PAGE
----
Venice Municipal (VNC), Venice, FL:
Manchester (MHT), Manchester, NH:
Cleveland-Hopkins International (CLE), Cleveland, OH:
Taylor (TYL), Taylor, AZ:
On a yearly basis, a significant number of airports ask the Federal Aviation Administration (FAA) for approval to release airport property for non-aeronautical use. If not done properly, such requests, if approved, can have a serious negative impact on the airport. If properly done, the impact on the airport may be positive with all income going to airport improvement projects.
As a result of AOPA's efforts in Congress, the Wendell H. Ford Aviation Investment and Reform Act for the 21st Century (AIR 21), Public Law 106-181, requires that a 30-day public notice must be provided before the Secretary may waive any condition imposed on an interest in surplus property. In short, FAA, through a notice on the Federal Register, is require by law (AIR-21) to ask users for comments when airport property is being considered for release. Therefore, we urge you to take the time to review the FAA notices posted below in addition to the following lines in order to assess the impact a property release may have on your airport.
A change in use of airport property has the potential to undoubtedly endanger the airport through incompatible land-use, encroachment, safety implications and loss of revenue — all combining to decrease the viability of the airport. This is why it is imperative to ensure that all parties involved in this process, including users, are familiar with both the implications of such an action and the procedures that have to be followed.
Too often, AOPA has seen development projects on airports that subsequently create a precarious situation for the airport. This occurs when changes to the airport property are made with intentions other than to improve the viability of the airport. Non-aviation changes in the interest of maximizing the short-term use of the airport property, whether political or economic, are allowed to take precedent over the interest of the airport and its future. Such action thwarts the intent of the federal government when either a surplus property transfer or grant agreement was executed.
All airports are an important component of the national airport system. That is the reason why, in many instances, airports receive federal financial assistance in the form of Airport Improvement Program (AIP) grants, surplus or non-surplus property for aviation purposes. This source of federal assistance, when accepted by the airport sponsor, constitutes a contract with the Federal Aviation Administration (FAA) and comes with specific obligations on the part of the airport sponsor. Simply put, the airport has to be used for aviation purposes. The FAA has to approve the sponsor's request for a release or non-aviation usage of the land in question.
In situations such as the one at your airport, the FAA will consider a change to the Airport Layout Plan (ALP), as long as the action protects, advances or benefits the public interest in civil aviation. This means that there is a need for the sponsor, users and the FAA to ascertain the benefit to aviation in real and documented terms. The interests of real-estate developers, businesses or other non-aviation interests do not take precedence over the aviation interests, especially in a federally obligated airport.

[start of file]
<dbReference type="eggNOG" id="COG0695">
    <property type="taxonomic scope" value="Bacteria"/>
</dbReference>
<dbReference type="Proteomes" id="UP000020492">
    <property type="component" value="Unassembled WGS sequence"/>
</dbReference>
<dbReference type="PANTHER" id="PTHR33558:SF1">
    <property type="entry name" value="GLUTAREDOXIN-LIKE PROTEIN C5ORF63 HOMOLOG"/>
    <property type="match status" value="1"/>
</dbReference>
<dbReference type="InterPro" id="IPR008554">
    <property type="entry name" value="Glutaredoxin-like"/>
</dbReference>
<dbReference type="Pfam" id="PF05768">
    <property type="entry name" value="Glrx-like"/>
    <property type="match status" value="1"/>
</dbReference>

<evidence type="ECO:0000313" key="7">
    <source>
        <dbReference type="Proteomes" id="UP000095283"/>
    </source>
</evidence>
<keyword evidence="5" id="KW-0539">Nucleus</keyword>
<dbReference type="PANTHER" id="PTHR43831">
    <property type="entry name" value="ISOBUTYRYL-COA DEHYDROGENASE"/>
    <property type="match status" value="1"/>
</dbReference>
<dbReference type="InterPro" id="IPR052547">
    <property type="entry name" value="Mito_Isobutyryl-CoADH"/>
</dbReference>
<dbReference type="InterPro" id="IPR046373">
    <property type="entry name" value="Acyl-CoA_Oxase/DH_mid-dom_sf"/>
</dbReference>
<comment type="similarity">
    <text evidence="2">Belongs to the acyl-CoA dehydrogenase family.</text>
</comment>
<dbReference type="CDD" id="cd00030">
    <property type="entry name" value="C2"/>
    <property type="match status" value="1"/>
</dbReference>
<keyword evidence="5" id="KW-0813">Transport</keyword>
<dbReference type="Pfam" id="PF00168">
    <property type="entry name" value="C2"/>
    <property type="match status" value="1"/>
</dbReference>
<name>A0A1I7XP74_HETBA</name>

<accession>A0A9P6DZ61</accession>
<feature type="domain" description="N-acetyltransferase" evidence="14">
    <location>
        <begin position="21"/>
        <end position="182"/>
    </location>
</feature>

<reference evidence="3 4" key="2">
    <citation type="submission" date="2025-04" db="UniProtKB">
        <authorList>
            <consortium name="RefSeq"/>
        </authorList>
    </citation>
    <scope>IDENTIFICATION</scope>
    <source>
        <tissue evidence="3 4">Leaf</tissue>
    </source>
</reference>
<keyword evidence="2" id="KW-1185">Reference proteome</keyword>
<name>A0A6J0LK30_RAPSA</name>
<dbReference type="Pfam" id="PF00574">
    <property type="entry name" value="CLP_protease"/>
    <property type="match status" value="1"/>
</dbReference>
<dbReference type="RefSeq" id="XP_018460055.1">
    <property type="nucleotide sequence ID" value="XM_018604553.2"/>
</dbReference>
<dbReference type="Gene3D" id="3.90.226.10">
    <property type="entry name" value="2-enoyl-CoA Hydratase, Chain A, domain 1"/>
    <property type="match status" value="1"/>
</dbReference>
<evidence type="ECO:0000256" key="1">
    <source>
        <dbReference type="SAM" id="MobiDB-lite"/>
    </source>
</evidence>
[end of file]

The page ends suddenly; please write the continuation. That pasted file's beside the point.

When an airport sponsor requests a property release, the underlying reason needs to clearly lead to a benefit to aviation and the airport. The FAA will address the benefit to aviation according to established statutes, regulations, policies and of course the obligations and assurances that are part of the contracts airport sponsors signed with the federal government. The overriding factor is that the land in question cannot have current and planned aeronautical uses per the Master Plan and/or ALP. For example, if the airport sponsor was planning another runway in that area, then the FAA may very well not accept the request for release because it conflicts with a planned aeronautical use. Among the other considerations that will be of concern to the FAA are use of revenue derived from the airport and land-use that is compatible with the airport.
In many cases, use of airport property for non-aviation revenue producing activities that provides revenue back to the airport is not necessarily an adverse activity. What is important is that the airport benefits from that activity, - usually financially. Federal law, FAA regulations and orders as well as current policies on revenue diversion mandate that revenue produced by the sale, disposal, leasing or any other revenue producing activity of airport property stay at the airport for aeronautical improvements. This is of course an integral part of "benefit to aviation." The FAA will assess current vs. proposed revenue to determine highest reasonable return to the airport. This means in this particular case that unless airport revenue is generated to the airport by using the acreage in question, the FAA will not accept the proposal. FAA revenue diversion policy does not consent with using airport land for non-aviation use as non-revenue generating land.
Therefore, it is important to review the proposed and attached property release. Other interested parties at the airport should know about this and if users or other parties think that it will not be in the interest of the airport, comments should be provided to FAA before the deadline listed in the notice. Furthermore, there should be no hesitation in contacting FAA and ask questions regarding release procedures and seek guidance from them as well.
These actions will ensure that a property release at the airport will in fact benefit the airport, that the land is not needed for future aeronautical activities, and that the proposed usage is compatible with airport operations.
Send e-mail to AOPA’s Office of Regional Affairs.
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